Resonators in duct systems

Acoustic energy can accumulate in parts of a duct system delimited by strongly reflecting boundaries, an example of this being an expansion cham­ber of length L and cross section Sm along a pipe of cross section Sp << Sm. Such an expansion chamber can also be used as muffler, to reflect waves generated by an engine. Maximum transmission losses are found in cases where the expansion chamber length matches an odd number of quarter wave-length of the incoming waves (figure 13). Other obvious examples of resonators are pipe segments terminated either by open or closed pipe ter­minations.

The flute can be approximated as an open-open pipe with uniform cross section displaying resonances when an integer number of half wave length matches the pipe length. Since the mouth opening of the flute is smaller than the pipe cross section, the end correction of the mouth opening is quite large. This implies an important inertia, which would detune the pipe resonances if it was not combined with a compliance approaching that of a pipe segment of the length of the end correction. For this reason the mouth of the flute is not at the pipe termination. The volume in the dead end between the closed pipe termination and the mouth opening is adjusted by means of a movable piston (cork) so that the first resonances of the pipe are exactly multiples of the fundamental. This strongly enriches the sound produced by the instrument [Chaigne and Kergomard (2008)].

The close-open pipe of a uniform cross-section is a model for the clarinet. It displays resonances when the length of the pipe matches an odd number of quarter wave-length. This promotes odd harmonics of the fundamental, giving the sound a particular character. The use of a conical close-open pipe, such as the oboe or the saxophone, provides a series of resonances at frequencies that are a multiple of half wave length matching the pipe

Resonators in duct systems Resonators in duct systems

• Experiments — Theory

Figure 13. Comparison between measurement [Davis 1954] and theory [Dowling 1983] for transmission losses of a simple expansion chamber along a pipe with an anechoic termination. The transmission losses are defined by: TL = 20log(I/T), with I the amplitude of the incident wave and T the amplitude of the transmitted wave. Maxima of transmission losses corre­spond to a length equal to an odd number of quarter wave-length. Minima correspond to an integer number of half wave-length.

length. In conical pipes the acoustic field is dominated by spherical waves rather than plane waves. Consequently the radiation efficiency of the sound source (reed) increases at low frequences linearily with the frequency, as demonstrated by equation (63). Thus, contrary to the clarinet, the low­est resonance frequency does not correspond to the strongest impedance in conical pipe instruments [Chaigne and Kergomard (2008)].

A pipe system can display localized acoustic standing waves, captured between two reflectors. A typical reflector is a closed side branch and the closed end of it imposes a standing wave within the side branch [Bruggeman et al. (1991), Ziada and Buhlmann (1992), Tonon et al. (2011)]. The incom­ing and reflected waves have equal amplitudes as imposed by the closed pipe termination R =1. Whenever the closed side-branch length corresponds to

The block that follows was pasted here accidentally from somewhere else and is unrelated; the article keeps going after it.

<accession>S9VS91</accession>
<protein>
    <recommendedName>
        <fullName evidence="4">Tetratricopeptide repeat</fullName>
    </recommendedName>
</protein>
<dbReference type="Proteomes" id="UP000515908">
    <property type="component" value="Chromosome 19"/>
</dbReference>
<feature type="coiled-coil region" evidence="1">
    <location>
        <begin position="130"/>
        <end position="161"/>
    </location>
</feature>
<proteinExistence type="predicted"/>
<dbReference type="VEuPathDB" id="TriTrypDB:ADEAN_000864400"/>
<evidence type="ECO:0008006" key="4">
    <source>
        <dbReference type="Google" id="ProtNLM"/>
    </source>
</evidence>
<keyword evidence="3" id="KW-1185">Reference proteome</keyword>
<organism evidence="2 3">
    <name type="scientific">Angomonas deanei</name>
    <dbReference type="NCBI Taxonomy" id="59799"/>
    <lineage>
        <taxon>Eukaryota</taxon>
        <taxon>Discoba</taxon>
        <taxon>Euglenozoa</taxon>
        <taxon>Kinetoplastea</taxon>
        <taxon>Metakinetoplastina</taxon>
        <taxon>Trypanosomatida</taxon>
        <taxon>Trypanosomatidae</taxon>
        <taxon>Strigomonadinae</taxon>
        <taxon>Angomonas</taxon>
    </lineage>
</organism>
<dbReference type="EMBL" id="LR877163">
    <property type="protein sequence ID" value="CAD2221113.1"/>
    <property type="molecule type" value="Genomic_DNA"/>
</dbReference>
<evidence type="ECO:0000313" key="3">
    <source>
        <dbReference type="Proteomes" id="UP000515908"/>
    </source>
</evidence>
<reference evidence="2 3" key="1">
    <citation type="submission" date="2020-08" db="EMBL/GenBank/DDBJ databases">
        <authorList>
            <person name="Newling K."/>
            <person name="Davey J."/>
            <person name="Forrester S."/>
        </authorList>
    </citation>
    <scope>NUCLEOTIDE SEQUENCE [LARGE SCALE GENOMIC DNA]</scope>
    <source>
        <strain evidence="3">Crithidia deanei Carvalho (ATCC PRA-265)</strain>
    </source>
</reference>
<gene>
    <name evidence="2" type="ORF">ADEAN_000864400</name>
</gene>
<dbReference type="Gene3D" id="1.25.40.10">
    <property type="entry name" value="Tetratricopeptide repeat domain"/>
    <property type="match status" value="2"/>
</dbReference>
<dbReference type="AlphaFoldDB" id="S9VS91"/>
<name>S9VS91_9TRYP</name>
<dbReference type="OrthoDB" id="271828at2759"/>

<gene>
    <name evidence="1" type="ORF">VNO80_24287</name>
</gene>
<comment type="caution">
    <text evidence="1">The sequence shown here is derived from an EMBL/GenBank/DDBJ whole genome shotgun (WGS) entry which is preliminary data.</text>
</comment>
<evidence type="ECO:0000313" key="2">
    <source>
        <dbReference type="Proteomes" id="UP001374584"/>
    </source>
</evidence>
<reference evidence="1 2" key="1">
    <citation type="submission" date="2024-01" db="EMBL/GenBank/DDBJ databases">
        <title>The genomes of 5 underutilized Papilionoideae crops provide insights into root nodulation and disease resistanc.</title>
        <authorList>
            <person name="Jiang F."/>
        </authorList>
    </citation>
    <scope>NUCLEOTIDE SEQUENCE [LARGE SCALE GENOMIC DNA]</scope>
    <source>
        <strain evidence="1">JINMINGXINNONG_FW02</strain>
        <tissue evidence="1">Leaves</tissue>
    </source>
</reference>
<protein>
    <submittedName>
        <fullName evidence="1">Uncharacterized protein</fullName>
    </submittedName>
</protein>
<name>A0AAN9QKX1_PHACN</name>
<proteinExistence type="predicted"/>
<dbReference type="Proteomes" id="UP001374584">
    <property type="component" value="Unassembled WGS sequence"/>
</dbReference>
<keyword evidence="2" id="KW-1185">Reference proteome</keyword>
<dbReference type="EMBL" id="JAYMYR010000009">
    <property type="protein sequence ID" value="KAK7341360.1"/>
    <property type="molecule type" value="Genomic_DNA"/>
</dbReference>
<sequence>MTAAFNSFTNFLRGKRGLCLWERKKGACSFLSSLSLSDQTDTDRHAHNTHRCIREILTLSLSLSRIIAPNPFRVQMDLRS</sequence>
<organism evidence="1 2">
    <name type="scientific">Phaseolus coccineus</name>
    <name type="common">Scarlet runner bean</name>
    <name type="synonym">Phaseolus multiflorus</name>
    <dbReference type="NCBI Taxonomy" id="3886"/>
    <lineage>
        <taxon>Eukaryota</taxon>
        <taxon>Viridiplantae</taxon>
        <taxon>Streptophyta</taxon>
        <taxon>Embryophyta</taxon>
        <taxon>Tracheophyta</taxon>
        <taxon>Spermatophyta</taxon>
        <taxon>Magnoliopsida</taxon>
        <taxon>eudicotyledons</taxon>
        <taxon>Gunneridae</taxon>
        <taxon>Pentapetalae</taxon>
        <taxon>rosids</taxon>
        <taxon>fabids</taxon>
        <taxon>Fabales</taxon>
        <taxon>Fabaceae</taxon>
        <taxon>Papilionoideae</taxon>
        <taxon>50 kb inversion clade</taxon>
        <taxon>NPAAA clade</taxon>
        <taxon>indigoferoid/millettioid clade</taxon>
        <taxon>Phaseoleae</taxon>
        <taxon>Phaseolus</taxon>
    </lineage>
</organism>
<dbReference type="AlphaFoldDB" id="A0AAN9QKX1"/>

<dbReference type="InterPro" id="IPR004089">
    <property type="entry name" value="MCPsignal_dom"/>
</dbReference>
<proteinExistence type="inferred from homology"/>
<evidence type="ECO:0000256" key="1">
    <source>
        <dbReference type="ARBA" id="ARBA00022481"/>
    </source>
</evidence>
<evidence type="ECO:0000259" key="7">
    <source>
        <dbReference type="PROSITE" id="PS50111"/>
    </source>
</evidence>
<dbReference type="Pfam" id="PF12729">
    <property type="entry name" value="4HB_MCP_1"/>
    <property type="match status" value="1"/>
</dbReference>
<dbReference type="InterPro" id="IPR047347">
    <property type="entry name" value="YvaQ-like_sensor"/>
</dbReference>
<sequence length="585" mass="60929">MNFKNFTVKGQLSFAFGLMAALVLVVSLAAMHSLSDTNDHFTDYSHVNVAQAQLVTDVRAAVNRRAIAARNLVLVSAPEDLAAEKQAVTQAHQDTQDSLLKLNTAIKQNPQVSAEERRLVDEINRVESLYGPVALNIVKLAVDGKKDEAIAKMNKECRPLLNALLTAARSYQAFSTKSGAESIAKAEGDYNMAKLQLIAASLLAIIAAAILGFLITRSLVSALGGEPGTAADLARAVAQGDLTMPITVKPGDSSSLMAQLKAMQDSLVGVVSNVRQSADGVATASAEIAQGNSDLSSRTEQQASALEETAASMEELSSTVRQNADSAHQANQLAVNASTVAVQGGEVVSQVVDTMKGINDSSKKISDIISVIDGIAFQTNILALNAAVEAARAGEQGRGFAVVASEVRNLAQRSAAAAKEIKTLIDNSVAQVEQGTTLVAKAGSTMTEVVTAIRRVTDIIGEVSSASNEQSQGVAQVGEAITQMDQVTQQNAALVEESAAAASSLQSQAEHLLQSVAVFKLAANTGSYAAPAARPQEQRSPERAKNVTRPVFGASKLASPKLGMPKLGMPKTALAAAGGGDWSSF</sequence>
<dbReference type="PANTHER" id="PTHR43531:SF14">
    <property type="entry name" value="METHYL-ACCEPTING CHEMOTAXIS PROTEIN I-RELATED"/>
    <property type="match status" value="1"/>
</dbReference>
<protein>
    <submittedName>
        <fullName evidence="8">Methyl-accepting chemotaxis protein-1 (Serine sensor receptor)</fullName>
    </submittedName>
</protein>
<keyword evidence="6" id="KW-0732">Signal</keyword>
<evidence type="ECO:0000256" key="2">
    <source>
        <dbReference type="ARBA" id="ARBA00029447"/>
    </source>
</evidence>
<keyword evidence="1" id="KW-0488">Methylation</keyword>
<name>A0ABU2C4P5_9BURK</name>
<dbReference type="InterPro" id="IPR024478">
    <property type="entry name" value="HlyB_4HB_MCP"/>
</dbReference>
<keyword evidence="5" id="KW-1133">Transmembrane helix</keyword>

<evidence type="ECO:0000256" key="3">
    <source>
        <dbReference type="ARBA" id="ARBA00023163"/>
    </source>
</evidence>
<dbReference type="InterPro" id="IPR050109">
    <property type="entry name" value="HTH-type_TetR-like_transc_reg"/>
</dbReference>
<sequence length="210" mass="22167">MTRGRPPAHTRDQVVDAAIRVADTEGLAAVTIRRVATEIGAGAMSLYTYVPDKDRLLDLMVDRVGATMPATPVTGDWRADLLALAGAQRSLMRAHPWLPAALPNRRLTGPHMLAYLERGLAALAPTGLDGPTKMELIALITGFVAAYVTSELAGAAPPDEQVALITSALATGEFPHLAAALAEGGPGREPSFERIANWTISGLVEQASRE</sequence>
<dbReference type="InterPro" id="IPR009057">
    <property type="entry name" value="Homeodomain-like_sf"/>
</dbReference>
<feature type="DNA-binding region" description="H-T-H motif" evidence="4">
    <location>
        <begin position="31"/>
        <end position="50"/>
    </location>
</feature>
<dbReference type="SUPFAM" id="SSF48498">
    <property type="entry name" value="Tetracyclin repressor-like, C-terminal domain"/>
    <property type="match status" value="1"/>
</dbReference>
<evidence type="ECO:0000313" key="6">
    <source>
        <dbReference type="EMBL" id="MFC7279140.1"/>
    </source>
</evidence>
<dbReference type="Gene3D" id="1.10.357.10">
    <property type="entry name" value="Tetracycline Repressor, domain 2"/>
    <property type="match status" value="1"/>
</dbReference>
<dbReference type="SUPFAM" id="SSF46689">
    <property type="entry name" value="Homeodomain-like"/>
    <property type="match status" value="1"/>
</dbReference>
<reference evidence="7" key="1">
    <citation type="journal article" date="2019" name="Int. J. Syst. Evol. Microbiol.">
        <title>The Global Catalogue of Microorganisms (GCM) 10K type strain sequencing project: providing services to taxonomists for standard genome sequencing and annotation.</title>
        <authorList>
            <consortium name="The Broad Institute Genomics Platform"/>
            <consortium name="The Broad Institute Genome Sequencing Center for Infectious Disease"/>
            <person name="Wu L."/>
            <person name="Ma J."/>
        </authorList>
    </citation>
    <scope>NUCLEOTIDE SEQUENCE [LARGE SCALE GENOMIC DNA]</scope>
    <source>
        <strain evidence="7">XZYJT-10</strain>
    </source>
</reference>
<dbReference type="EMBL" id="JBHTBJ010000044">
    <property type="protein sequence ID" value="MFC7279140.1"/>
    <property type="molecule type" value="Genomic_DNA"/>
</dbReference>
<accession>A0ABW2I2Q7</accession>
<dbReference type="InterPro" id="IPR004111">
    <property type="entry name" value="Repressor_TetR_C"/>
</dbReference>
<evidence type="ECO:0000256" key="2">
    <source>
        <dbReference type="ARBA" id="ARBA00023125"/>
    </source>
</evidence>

an odd number of quarter wave-length the standing wave imposes a pres­sure node at the junction of the closed side branch with the main pipe. At low frequencies the pressure is continuous over the junction and this imposes a pressure node in the main pipe (equation 157). Thus, this pres­sure node acts as an ideal open pipe termination with R = —1. When two closed side branches with equal resonance frequency are placed at a distance corresponding to an integer number of half a wave length, we ob­tain an acoustically perfectly closed system [Bruggeman et al. (1991), Ziada and Buhlmann (1992), Tonon et al. (2011)]. Paradoxically enough, this system is open for the flow [Hein and Koch (2008)]. The most spectacular resonances are obtained when considering two opposite closed side-branches forming a cross configuration with the main pipe [Keller (1984), Kriesels et al. (1995), Dequand et al. (2003c), Slaton and Zeegers (2005)]. This will be discussed in more detail in the next chapter.

A series of closed side branches of equal length can display strong acous­tical resonances even if the side-branches are placed at arbitrary distances from each other. A system of deep closed side branches of random depth can also display Anderson localization [Depolier et al. (1986)].

Another example of strong localization of a resonant acoustic field in an apparently open system is the Beta Parker mode in a pipe system with a splitter plate [Welsh and Stokes (1984),Stokes and Welsh (1986)]. When the longitudinal splitter plate (separating the pipe in two equally wide parallel ducts) is longer than the pipe width, there is a resonance for which the half wave length is longer than the pipe width. Hence, at this frequency only plane waves propagate along the main pipe. If the two pipe segments separated by the splitter plate are oscillating in opposite phases, the system will not radiate any plane waves and actually does not radiate at all. This type of resonance has been observed in ventilation ducts (due to guiding vanes at bends), turbines (stator or rotor) [Welsh and Stokes (1984), Stokes and Welsh (1986)] and even protection grid in building (ventilators, roof) [Spruyt (1972)].

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